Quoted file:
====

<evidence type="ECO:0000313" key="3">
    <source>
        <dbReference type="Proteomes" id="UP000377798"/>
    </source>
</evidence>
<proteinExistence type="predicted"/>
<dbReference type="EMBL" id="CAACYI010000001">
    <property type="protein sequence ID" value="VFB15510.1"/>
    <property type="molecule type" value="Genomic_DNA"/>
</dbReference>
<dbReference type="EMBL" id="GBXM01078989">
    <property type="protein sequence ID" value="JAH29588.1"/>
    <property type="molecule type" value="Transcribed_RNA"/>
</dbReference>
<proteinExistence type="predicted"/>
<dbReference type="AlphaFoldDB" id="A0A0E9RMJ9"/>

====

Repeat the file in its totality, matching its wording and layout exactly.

<evidence type="ECO:0000313" key="3">
    <source>
        <dbReference type="Proteomes" id="UP000377798"/>
    </source>
</evidence>
<proteinExistence type="predicted"/>
<dbReference type="EMBL" id="CAACYI010000001">
    <property type="protein sequence ID" value="VFB15510.1"/>
    <property type="molecule type" value="Genomic_DNA"/>
</dbReference>
<dbReference type="EMBL" id="GBXM01078989">
    <property type="protein sequence ID" value="JAH29588.1"/>
    <property type="molecule type" value="Transcribed_RNA"/>
</dbReference>
<proteinExistence type="predicted"/>
<dbReference type="AlphaFoldDB" id="A0A0E9RMJ9"/>